The developers behind the bid to build a new nuclear power plant at Sizewell have revealed details of their £250million package of funding to mitigate the impacts of the site - but Suffolk County Council still has 'big tickets' concerns over the project.

The examination phase of the £20billion nuclear facility plans has concluded, with interested parties setting out their positions.

A report with a recommendation will now be written by the Planning Inspectorate and handed to the Secretary of State, who then has a further three months to make a final decision, likely to be in April.

Despite progress on securing key improvements to the scheme, Suffolk County Council has said it still has big concerns outstanding that it is addressing directly to the Government.

However, EDF Energy has today set out £250m of financial contributions, known as the Deed of Obligation, designed to mitigate the impacts of the project, provide legacy benefits and compensate some of those affected.

Among the biggest areas of the package are:

  • £22m – Work programme with Further Education colleges and training organisations, new centres of excellence to train future Sizewell employees and bursaries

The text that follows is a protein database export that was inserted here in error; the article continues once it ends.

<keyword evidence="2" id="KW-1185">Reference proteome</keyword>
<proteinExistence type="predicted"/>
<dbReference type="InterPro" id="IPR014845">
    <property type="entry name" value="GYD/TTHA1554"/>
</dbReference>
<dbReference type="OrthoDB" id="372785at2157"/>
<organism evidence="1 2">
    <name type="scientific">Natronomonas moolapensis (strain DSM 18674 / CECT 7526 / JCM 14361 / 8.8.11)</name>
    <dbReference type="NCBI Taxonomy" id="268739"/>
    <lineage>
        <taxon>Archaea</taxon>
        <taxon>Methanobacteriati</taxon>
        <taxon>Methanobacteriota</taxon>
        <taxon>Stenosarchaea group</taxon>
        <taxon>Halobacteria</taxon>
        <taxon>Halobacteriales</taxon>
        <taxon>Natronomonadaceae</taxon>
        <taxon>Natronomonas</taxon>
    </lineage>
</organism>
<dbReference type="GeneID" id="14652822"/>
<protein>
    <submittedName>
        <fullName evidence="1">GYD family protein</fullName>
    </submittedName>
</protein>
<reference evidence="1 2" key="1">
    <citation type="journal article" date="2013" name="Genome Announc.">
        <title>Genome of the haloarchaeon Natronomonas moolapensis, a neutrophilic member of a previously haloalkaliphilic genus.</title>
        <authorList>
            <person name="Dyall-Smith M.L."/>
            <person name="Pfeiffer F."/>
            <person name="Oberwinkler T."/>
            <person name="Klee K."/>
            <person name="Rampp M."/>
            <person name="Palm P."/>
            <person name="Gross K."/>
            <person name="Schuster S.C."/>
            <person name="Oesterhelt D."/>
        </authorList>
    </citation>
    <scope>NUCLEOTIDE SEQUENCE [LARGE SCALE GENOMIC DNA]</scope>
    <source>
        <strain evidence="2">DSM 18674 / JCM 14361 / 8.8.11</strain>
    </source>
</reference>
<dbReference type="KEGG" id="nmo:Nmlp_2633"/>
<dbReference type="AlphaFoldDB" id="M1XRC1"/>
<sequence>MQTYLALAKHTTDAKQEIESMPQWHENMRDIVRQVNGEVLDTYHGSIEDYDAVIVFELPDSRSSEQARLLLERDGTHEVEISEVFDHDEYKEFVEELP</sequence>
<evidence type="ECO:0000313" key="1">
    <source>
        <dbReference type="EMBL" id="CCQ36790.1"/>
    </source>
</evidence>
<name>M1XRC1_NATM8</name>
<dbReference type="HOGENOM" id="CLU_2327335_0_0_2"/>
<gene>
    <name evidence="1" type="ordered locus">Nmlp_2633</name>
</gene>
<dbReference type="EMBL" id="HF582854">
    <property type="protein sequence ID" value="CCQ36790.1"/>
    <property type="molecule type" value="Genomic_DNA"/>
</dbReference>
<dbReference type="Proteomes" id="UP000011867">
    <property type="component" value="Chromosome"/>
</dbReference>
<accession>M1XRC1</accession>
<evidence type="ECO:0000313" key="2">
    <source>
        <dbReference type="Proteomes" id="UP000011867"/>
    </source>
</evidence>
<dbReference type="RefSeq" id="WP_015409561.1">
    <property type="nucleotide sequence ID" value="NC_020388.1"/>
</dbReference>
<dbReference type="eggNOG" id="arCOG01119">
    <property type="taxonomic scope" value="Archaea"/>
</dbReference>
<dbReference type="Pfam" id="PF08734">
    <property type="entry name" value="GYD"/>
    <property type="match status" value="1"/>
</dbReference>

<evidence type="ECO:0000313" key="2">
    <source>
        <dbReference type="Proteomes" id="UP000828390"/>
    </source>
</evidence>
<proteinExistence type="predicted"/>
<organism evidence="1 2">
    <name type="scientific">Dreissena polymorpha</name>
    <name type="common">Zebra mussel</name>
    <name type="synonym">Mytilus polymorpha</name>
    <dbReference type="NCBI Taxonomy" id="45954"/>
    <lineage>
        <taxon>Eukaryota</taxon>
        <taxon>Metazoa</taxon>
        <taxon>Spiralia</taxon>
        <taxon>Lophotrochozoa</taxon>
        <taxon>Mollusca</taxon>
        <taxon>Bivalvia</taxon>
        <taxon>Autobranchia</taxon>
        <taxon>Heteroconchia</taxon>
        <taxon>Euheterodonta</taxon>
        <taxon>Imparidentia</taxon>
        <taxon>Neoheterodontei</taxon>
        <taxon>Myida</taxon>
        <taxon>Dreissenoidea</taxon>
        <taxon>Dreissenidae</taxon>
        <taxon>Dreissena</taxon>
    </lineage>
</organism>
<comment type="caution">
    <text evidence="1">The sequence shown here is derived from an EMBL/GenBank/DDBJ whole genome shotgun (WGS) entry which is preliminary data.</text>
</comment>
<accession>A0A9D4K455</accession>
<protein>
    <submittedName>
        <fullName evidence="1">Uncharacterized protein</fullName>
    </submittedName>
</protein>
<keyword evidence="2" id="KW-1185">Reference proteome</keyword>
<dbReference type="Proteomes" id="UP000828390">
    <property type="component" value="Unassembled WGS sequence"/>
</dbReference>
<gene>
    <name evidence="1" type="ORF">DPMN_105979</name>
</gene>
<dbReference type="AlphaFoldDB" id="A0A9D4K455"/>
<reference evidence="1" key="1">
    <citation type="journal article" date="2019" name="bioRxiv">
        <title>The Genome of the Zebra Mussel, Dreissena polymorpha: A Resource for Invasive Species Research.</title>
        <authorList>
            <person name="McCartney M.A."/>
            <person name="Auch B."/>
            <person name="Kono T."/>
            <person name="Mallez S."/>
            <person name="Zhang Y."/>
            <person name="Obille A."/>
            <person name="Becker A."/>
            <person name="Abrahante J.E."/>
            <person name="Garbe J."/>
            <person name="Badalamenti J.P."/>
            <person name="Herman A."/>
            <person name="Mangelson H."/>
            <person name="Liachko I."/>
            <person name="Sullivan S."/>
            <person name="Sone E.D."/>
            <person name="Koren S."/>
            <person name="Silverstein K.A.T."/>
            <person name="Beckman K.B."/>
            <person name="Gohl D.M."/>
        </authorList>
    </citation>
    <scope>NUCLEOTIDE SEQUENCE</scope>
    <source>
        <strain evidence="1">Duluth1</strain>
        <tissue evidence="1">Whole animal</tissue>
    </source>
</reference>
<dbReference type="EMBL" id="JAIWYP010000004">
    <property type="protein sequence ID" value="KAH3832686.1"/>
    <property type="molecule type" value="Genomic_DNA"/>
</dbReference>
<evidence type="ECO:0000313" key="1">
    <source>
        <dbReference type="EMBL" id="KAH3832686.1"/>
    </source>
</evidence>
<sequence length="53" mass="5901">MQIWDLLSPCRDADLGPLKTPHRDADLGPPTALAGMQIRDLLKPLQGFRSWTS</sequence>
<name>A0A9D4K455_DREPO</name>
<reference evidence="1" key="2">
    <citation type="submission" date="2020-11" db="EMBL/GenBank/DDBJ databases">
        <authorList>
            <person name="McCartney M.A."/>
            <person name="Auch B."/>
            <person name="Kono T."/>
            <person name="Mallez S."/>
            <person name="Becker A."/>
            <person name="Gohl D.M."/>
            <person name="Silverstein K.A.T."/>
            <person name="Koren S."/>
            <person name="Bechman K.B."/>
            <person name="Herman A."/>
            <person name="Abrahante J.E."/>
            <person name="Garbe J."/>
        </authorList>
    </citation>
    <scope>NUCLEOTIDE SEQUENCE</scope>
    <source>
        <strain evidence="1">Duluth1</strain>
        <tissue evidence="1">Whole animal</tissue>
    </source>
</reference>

• £78m – To form an independent environmental body to enhance the landscape of the area
  • £22m – Investment in landscape impact mitigation, biodiversity improvements and creation of wildlife and habitat areas
  • £23m – Community fund for villages and community groups to access for mitigation from the construction, administered by Suffolk Community Foundation
  • £12m – Tourism fund
  • £11m – Housing fund
  • Up to £10m emergency services contribution
  • Up to £13m for public services

Humphrey Cadoux Hudson, Sizewell C managing director, said: “I am excited by the opportunities Sizewell C presents and I am determined that the local communities will benefit as much as possible from the opportunities presented by the project.

“Impacts of the construction phase will be minimised, and we will continue to work with local councils to deliver this.

“Sizewell C offers opportunities for all, the range of skills we need are diverse and we want a workforce that reflects society.